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I’m a giver by nature, and I love it. I’ll make a meal for a family who just had a baby or donate to a food bank or find that perfect birthday gift or offer a professional service for free. It comes easily to me to share with others, as I know it does to many of my own generous family and friends. Why do we give so freely?

Well, for one, it makes us feel great. Experiencing the joy of giving is a real thing, right down to the biological level at which we experience something psychologists call a “helper’s high.” Similar to a runner’s high, this kind of feeling activates the same areas of the brain that other pleasurable activities do and produces a high of sorts.

Secondly, giving helps to nurture gratitude and humility. Remembering to be thankful for what we have and understanding where it comes from are also key reasons why givers give so much of themselves, of their time, and if they can, of their own treasures.

Giving I can do. Receiving is a whole other story.

My knee-jerk reaction to anyone making even a small attempt to give me anything is to refuse. I can't even accept a simple compliment and instead always point off why its off base because of my own imperfections

“Your hair looks great today,” they tell me. I say it must be a good day because my hair never cooperates.

“You have a beautiful home,” they say. Thank you, but our kitchen is so outdated.

“How can I help you?” they ask. Inwardly, I’d love help with the kids, the house, anything. But I say I’m fine and refuse help.

The act of giving requires a receiver and vice versa. By refusing to be a receiver, I am denying the giver the joy of giving and ultimately rejecting the love they have chosen to show me. Yet, there is a quiet beauty in learning to become a receiver. I very much want to learn how to be a good receiver but it requires going deeper into the heart, into uncomfortable areas I’d rather stow away for another time.

I’ve discovered there’s a reason I have a really hard time being a reciever: Being on the other end of receiving something means I have to be vulnerable. I have to acknowledge I need help. Or I have to acknowledge that I’m loved, even with all my faults. I have to tear down another one of my carefully constructed barriers to intimacy, and that is, frankly, uncomfortable to do.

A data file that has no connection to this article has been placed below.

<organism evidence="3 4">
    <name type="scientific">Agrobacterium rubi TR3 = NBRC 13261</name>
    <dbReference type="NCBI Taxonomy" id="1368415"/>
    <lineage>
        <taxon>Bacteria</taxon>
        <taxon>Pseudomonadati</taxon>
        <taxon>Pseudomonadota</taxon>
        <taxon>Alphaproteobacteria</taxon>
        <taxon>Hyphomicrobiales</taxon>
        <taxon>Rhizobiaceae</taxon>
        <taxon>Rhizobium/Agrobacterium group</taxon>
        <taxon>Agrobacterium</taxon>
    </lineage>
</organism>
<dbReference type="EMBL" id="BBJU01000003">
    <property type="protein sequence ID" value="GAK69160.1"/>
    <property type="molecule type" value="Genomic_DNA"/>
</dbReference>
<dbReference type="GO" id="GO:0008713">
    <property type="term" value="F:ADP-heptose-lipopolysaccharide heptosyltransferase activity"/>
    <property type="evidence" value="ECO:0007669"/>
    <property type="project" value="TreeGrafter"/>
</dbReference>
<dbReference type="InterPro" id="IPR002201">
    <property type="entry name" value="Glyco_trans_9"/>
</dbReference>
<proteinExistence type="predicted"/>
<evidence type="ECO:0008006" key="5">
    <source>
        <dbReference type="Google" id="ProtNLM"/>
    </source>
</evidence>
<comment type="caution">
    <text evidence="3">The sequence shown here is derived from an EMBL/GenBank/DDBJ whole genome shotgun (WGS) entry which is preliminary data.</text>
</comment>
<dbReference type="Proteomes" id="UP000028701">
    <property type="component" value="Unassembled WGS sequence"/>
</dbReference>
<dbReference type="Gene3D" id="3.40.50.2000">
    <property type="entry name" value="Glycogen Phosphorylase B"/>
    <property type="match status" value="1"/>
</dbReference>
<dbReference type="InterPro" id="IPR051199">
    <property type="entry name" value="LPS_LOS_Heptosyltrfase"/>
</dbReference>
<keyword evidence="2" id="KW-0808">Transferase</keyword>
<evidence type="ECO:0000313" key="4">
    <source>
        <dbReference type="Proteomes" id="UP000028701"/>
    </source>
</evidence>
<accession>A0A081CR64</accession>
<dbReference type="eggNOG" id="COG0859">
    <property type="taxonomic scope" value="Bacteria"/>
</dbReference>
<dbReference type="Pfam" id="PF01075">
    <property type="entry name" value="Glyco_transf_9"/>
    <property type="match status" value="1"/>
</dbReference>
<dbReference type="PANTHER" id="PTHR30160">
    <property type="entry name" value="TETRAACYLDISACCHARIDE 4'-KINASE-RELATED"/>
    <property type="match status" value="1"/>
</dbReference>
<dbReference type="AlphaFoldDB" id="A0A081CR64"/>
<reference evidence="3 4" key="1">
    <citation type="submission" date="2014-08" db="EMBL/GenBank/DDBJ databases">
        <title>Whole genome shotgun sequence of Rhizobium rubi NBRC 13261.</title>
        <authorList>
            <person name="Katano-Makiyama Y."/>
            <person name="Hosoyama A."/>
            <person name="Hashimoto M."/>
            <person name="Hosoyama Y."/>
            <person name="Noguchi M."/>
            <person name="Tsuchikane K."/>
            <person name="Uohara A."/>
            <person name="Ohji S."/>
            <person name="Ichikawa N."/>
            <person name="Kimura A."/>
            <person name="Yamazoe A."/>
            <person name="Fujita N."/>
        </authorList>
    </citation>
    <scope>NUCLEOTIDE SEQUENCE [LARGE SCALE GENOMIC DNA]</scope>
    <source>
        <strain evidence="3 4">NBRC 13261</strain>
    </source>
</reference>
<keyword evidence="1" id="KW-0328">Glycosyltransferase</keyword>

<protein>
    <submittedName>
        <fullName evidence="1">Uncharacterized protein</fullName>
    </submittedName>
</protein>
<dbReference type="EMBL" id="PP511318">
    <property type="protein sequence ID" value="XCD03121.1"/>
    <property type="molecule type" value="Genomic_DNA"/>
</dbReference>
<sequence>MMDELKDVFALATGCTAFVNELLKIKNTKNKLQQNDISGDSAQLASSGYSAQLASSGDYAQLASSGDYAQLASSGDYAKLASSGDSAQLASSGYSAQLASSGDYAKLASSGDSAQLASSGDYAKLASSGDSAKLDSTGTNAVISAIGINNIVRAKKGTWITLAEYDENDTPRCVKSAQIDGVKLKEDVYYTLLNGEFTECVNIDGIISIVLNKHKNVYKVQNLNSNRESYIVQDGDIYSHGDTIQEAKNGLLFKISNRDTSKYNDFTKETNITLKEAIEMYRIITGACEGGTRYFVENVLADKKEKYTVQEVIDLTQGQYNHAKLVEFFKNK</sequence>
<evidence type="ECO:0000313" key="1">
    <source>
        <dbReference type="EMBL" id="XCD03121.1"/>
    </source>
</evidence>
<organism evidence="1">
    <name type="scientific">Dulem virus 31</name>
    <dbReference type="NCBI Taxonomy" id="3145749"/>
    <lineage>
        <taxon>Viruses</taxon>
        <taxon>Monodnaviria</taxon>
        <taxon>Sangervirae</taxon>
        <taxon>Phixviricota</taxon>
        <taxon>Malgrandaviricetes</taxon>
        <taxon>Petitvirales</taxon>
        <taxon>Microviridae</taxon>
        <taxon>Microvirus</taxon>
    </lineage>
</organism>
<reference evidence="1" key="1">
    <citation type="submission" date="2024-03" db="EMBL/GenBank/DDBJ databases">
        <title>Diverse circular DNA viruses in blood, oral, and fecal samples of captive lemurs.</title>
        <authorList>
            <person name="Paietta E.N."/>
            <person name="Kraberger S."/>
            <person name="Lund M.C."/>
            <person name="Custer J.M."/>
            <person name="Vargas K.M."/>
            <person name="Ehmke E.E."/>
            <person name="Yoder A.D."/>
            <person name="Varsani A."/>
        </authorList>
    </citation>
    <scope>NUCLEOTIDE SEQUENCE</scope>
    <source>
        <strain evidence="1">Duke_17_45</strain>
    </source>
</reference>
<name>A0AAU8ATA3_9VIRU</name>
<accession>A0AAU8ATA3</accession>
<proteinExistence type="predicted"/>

I have to answer this question every time: Am I good enough to receive what someone wants to give me?

The answer for me—the answer for you—is a resounding yes. On the more challenging days, that’s not the answer I give. And that’s OK. But intentionally pausing for just a second when given the opportunity to become a receiver can help me to answer that question correctly and be a gracious recipient of a giver’s love.

Here are the lessons I am learning on my journey to becoming a gracious receiver:

01. It’s OK to accept a gift, a compliment, an offer of help, or a loving gesture. 

By accepting a gift, it does not mean I’m weak. It means that I am happy to venture into a space and time where the smallest hint of intimacy between humans is possible, between the giver and the receiver.

02. Giving is not the only act that can nurture humility—receiving can be an excellent avenue to grow in graciousness and humility. 

Pride takes a backseat when a receiver graciously accepts a gift, humbling herself and submitting to the giver. Pride is a terrible vice, the root of many things in our lives that are harmful to us and the ones we love. But with a strong sense of humility present, pride becomes much less a part of our lives.

03. Vulnerability is scary but it’s also wonderful. 

To me, vulnerability means stripping away my pretty photos on social media and showing the world my glaring faults. Who wants that? But it is incredibly freeing to open oneself up, even if just for a moment, to someone else and to let them inside that artificially created world so they can know the real us. What does this have to do with gift-giving? If a friend offers to babysit or if a kind stranger in your neighborhood wants to bring you dinner one night after you just had a baby, they are going to probably see the mess that is your house. Be vulnerable in that moment and just drop the facade. See, feels better already, right?

04. Perfection is overrated. 

Chances are, when someone pays you a compliment on your latest shoe purchase, she truly thinks your shoes are awesome and isn’t surreptitiously demanding you tell them every detail about when you gave up and let your kids eat ice cream for dinner. But smiling back, saying thank you, and being gracious can help stop that inner voice screaming that while your shoes are awesome, the dress is from your high school days and you could really use a shopping trip. Who cares? Smile, say thank, and get over the idea that perfection is the only acceptable way of life.

Practice smiling when you receive a compliment. Practice saying, “yes, please come over to my messy house for coffee so we can chat” when someone asks you how they can help. Practice kicking pride to the curb and developing true humility. And stop questioning how much you deserve to become a receiver of love from another person. I do deserve it, and so do you.